Written By: - Date published: 3:56 pm, August 27th, 2012 - 41 comments
Categories: community democracy, democracy under attack, democratic participation, election 2014, electoral commission, racism, same old national, us politics - Tags:
Depress turnout among low-income voters by changing the enrolment rules – voter suppression is an old right-wing trick. The Republicans are doing it in the US - voter enrolment rules are set at State level and Republican-led States are moving to require voters to produce photo ID.
The US Presidential election is going to be very close, with a few key States determining in the outcome, as Florida did for George Bush in 2000 via the hanging chads and the Republican-appointed Supreme Court. Blacks and Hispanics overwhelmingly supported Obama in 2008. Many low-income voters do not have photo ID. So Republican strategists aim to change the rules and change the game in their favour.
New Zealanders have now decided that MMP is here to stay. National’s majority in Parliament is down to one, and our next election is also going to be very close.
It appears that some in National are already looking at how they may change the rules to their advantage. Andrew Geddis at Pundit has pointed to the possibility of systematic gaming of responses to the Electoral Commission’s proposals to improve MMP.
I suspect there may also be a systematic approach to proposals to close off enrolment early. I got a hint of this after I had given my own submission to the Committee, when I listened to Toni Millar on speakerphone argue that all voters should be enrolled a month before election day. She said that she had visited many polling booths last election day, and after a question from Lianne Dalziel MP said that this was because she was visiting for the National Party. She is presumably the same Toni Millar as stood for selection in Tamaki (by the way receiving faint praise from Whaleloil.)
Prompted by Andrew Geddis’ post, I had a look at all 56 submissions to the election review. Eight had raised issues relating to the roll, and one of the eight was a form submission from ten named individuals.
There were some noticeable similarities among these eight submissions. Six commented on the dormant roll, five spoke of dubious voting practices without providing any evidence, four advocated early closing of the rolls, with the form submission advocating a return to the three-month closure. Three had made submissions after hearing about these issues at a meeting.
There was also strong National Party representation in these eight submissions. The form submission did not reveal any names on the Parliamentary Select Committee webpage. You had to open it to find that it came from Gary Kircher, David MacKenzie, David Hiatt, Dan Dolejs, Robyn Broughton, Colin Truman, Jim Gerard, Grant McKenna, Charlotte Kerse and Frank Brenmuhl, all from South Island locations. Jim Gerard is a former National Cabinet Minister, Robyn Broughton is Dunedin South National co-chair, Gary Kircher is National’s Waitaki electorate chair, and Dan Dolejs wished Key all the best for the election.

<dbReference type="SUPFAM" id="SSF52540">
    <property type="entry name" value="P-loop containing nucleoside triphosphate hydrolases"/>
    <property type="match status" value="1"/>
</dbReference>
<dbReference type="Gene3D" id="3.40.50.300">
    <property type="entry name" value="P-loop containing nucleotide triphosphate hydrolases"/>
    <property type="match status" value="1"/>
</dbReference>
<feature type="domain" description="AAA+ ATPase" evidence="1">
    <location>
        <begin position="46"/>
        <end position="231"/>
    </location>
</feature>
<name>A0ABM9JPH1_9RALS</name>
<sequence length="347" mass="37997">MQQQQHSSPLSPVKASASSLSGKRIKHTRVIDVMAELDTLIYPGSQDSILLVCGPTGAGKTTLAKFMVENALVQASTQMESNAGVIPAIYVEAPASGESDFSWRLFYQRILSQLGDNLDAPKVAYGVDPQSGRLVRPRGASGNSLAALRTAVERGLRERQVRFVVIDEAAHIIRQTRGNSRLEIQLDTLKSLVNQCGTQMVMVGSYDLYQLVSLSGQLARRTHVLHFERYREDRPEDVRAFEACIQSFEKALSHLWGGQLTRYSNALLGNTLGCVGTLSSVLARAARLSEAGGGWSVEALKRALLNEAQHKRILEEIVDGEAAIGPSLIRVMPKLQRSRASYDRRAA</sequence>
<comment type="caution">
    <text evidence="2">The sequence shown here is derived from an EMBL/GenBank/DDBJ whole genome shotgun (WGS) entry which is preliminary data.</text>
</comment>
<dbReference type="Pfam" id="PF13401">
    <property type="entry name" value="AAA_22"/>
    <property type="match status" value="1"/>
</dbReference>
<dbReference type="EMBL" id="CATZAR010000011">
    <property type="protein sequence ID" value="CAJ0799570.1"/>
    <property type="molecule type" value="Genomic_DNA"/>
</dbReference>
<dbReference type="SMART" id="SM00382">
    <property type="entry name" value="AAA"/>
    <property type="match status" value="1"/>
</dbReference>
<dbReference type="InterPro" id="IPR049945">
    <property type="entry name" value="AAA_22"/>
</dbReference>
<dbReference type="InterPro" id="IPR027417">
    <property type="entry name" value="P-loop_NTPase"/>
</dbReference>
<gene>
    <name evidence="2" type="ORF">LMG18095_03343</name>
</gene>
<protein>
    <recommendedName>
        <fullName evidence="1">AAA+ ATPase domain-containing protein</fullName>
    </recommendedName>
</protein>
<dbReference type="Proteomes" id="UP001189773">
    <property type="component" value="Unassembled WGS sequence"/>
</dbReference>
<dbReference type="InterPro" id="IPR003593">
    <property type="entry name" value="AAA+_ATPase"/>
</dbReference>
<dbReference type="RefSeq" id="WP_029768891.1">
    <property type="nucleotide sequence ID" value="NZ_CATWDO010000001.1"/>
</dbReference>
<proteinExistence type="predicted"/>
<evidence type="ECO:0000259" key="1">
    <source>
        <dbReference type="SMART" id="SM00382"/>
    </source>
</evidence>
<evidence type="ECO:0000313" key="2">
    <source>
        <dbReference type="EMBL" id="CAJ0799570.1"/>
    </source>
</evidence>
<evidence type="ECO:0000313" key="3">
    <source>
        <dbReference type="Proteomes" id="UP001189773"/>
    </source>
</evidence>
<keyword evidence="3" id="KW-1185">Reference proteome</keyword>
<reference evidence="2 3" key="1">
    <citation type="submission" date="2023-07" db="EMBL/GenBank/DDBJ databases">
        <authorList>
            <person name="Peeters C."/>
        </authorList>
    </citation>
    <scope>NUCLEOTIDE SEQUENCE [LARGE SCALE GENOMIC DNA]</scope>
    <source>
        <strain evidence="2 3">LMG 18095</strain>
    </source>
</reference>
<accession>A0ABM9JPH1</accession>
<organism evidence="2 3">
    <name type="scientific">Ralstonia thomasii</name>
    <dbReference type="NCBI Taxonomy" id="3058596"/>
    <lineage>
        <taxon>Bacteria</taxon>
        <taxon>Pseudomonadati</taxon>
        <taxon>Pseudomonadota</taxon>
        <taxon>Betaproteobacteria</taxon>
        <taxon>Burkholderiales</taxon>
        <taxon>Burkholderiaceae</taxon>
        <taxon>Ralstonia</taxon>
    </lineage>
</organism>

Other submissions came from Elspeth Ludemann, who blogs as Homepaddock and is National Regional Co-Chair; Karl Varley who is Chairman of the National Party Christchurch Central Electorate; and Kate Hazlett who was 2009 Southern National Chair and is now a current member of National Party Board of Directors.
Labour and United Future made submissions, the National Party did not. No other submitters to the Select Committee saw the dormant roll as an issue requiring comment. I’ve scrutinised a few vote counts and the electoral officials are scrupulously competent. The largest group of submitters in fact called for more civic education in schools, a very good idea.
It may be that National’s real target is the removal of continuous enrolment, introduced in 2002 as a way to encourage turnout. Early closure of the rolls, advocated by the form submission and others in the above group, inhibits enrolment in the election campaign period. The Electoral Enrolment Centre’s submission to the review showed that 57,196 voters were enrolled between writ day and election day for example.
National’s minority report on the 2002 legislation introducing continuous enrolment contained in the Inquiry into the 1999 General Election predicted that it would “endanger the very validity of elections”; there would be “greatly increased risk of multiple voting through fraudulent votes cast for people who are deceased”; that “constitutional government would be imperilled”; “people will not believe that governments are properly elected”, “respect for law and constitutional government will be diminished”; and “our democracy endangered.” They also opposed early vote counting as “the thin end of the wedge.”
The sky hasn’t fallen in on constitutional government or democracy. But National may with justification fear that it’s chances at the next election are under real threat. And there is no doubt that a much greater threat to democracy than continuous enrolment comes from voter suppression.
That looks like National’s plot. It should not succeed.